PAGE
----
Browsing articles tagged with " gender"

What a Woman Wants: Will Computer Science Programs Step Up?

Sep 18, 2012   //   by Karen Lopez   //   Blog, Professional Development, WIT  //  9 Comments

For more than a decade I’ve worked on teams that accredit college and university programs in computer science, information systems, and technology.  For the most part the criteria we use for computer science programs has been traditional: algorithms, programming, math, software engineering, components and architectures, models of computation, analysis of algorithms, fundamentals of program specification and verification, computational complexity, automata, etc.  There are requirements for humanities and other subjects, but it is rare to see programs remain unaccredited if they were missing them.  A sample set of criteria can be found on the CIPS website.

One of the things that annoyed me during computer science accreditation visits were the all too common references to women not being able to succeed in CS programs.  When I’d ask why, I was usually given one of these types of answers:

  1. Women are incapable of thinking of complex topics
  2. Women just don’t want to learn computer science
  3. Women don’t want to study in programs where they are outnumbered
  4. We’d have to dumb down the programs too much (see point 1).

It took all my might to simply record their responses and not fight it out.  I figured their answers might be a reflection of their program administration and management than of the women they are running out of their programs.  For instance, a computer science program chair told me directly that if he had to dumb down his program enough to get women to stay, "no one would be able to log in".  Tell me what sort of rewarding student experiences the females in his classes have on a daily basis?

Applied vs. Research Programs in Computing

One of the issues computer science programs have is managing the fact that they often exist as a research program but many students are more interested in studying computing at an applied level.  In other professions, applied means just that – learning to apply sciences in a practical, real world environment.  Other professions produce professionals just that way: lawyers, doctors, engineers, teachers. For the most part, they study in applied programs.  But in the research world, applied is the equivalent of dumbed down. So many computer science programs are designed to produce researchers even though the vast majority of students are there not to become researchers, but practitioners.  And yet most women are drawn to professions where they can see a direct link to studying and working on projects that will change the world.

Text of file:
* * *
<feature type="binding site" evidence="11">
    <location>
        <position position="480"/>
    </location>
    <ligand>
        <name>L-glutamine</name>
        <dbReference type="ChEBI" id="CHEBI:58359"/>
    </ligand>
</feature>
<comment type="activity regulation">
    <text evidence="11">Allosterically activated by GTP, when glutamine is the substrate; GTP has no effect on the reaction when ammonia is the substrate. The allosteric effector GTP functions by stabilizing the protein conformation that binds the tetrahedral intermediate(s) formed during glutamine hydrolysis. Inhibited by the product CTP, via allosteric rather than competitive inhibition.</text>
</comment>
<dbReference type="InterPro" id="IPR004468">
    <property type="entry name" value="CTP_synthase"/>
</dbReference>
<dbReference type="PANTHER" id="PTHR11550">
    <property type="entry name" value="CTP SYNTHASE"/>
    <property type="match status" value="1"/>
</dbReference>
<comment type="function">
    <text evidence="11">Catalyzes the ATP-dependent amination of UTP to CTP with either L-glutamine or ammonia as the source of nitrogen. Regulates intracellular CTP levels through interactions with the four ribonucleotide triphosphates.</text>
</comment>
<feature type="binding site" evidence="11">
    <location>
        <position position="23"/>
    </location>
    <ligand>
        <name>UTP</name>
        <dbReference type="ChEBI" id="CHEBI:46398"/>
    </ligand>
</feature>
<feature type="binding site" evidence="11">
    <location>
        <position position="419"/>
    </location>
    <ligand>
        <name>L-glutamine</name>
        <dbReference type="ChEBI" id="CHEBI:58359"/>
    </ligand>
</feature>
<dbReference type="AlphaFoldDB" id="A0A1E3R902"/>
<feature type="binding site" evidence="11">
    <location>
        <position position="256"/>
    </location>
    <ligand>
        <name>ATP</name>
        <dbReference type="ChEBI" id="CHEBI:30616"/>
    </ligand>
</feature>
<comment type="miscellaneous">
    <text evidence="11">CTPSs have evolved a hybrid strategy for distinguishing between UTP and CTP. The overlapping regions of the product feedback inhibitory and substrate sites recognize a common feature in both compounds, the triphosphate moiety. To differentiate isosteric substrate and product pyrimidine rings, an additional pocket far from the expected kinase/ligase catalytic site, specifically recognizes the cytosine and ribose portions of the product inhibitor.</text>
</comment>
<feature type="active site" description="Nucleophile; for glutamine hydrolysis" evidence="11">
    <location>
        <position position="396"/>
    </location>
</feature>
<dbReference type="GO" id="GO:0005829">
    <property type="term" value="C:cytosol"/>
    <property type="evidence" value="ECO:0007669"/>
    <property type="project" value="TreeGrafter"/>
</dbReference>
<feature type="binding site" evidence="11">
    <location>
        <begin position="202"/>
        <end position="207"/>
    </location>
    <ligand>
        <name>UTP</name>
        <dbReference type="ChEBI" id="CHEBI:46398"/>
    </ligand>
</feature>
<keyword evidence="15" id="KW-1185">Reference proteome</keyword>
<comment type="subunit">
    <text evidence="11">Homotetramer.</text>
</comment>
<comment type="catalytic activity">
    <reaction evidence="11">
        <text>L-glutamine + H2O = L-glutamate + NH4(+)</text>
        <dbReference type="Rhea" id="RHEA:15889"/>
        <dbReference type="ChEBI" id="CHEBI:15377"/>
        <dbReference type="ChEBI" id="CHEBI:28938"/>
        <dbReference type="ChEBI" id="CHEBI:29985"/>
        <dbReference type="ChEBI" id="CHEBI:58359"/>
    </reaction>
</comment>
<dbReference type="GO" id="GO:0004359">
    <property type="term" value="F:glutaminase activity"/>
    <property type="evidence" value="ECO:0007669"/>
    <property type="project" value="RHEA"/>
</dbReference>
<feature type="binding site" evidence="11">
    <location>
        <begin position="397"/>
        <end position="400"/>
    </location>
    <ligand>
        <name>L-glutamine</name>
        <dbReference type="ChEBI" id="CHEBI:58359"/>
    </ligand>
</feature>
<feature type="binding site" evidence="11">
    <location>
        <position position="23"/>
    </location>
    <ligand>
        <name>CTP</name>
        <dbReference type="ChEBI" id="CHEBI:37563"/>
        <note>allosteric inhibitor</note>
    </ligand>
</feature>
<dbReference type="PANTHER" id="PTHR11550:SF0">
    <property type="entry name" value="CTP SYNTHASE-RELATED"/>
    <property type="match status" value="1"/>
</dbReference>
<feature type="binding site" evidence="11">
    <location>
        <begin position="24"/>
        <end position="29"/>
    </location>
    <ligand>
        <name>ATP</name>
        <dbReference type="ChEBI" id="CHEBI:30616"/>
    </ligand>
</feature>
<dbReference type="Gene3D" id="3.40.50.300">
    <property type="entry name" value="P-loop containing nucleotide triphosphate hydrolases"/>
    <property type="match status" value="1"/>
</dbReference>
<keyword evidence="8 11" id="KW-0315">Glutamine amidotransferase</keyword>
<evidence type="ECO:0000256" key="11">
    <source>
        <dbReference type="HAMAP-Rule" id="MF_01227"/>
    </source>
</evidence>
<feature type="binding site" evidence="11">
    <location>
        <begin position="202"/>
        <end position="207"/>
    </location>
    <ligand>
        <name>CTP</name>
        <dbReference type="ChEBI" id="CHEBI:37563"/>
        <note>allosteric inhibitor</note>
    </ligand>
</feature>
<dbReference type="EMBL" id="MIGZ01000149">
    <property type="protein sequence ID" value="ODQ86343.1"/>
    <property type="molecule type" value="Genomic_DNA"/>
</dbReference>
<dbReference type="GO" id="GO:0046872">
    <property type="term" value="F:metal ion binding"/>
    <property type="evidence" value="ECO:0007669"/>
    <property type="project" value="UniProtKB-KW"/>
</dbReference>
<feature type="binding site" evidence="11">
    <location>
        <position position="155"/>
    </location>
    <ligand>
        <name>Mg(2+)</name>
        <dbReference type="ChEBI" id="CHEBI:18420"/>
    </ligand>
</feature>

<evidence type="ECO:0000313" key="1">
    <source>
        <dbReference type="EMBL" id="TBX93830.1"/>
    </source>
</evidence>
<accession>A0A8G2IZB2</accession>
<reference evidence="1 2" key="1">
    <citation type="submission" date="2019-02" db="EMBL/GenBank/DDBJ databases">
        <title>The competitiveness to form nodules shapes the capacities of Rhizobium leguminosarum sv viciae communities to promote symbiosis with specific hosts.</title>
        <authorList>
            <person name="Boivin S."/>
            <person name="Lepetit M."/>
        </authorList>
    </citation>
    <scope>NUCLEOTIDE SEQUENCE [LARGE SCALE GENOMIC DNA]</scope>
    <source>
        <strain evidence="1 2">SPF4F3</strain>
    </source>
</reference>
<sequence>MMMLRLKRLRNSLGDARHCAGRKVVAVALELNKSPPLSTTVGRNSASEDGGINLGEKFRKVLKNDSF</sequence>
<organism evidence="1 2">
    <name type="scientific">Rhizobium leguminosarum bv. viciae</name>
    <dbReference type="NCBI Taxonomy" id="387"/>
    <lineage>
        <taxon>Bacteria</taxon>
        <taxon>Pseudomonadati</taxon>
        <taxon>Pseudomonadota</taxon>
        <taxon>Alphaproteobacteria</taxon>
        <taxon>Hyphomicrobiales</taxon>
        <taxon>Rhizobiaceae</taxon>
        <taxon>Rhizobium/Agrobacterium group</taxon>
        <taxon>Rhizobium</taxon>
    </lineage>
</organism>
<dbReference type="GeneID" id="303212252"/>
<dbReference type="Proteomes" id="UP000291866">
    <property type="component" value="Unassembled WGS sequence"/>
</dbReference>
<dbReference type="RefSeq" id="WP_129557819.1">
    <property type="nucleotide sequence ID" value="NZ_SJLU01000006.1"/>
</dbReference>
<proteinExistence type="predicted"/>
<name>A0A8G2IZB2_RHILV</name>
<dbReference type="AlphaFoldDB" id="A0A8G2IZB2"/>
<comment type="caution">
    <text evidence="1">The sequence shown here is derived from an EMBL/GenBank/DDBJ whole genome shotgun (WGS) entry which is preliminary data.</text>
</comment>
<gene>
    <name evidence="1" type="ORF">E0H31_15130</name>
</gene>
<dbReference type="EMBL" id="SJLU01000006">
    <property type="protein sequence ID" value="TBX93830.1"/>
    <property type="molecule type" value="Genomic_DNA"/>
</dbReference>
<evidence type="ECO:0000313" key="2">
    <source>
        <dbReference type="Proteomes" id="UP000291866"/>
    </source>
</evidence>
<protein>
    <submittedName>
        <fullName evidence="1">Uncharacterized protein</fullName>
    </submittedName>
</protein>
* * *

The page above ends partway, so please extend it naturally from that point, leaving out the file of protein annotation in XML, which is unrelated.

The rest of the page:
I was thinking about this while speaking on the #SQLSat157 San Diego WIT panel this past weekend. When I got home, I found this great interview with Maria Klawe, president of Harvey Mudd College: Q&A What Women Want in the Communications of the ACM.  One of the questions was exactly what I experienced when choosing a program of study all those years ago:

You’ve talked before about the importance of teaching practical applications from the start, rather than waiting until students have mastered the building blocks.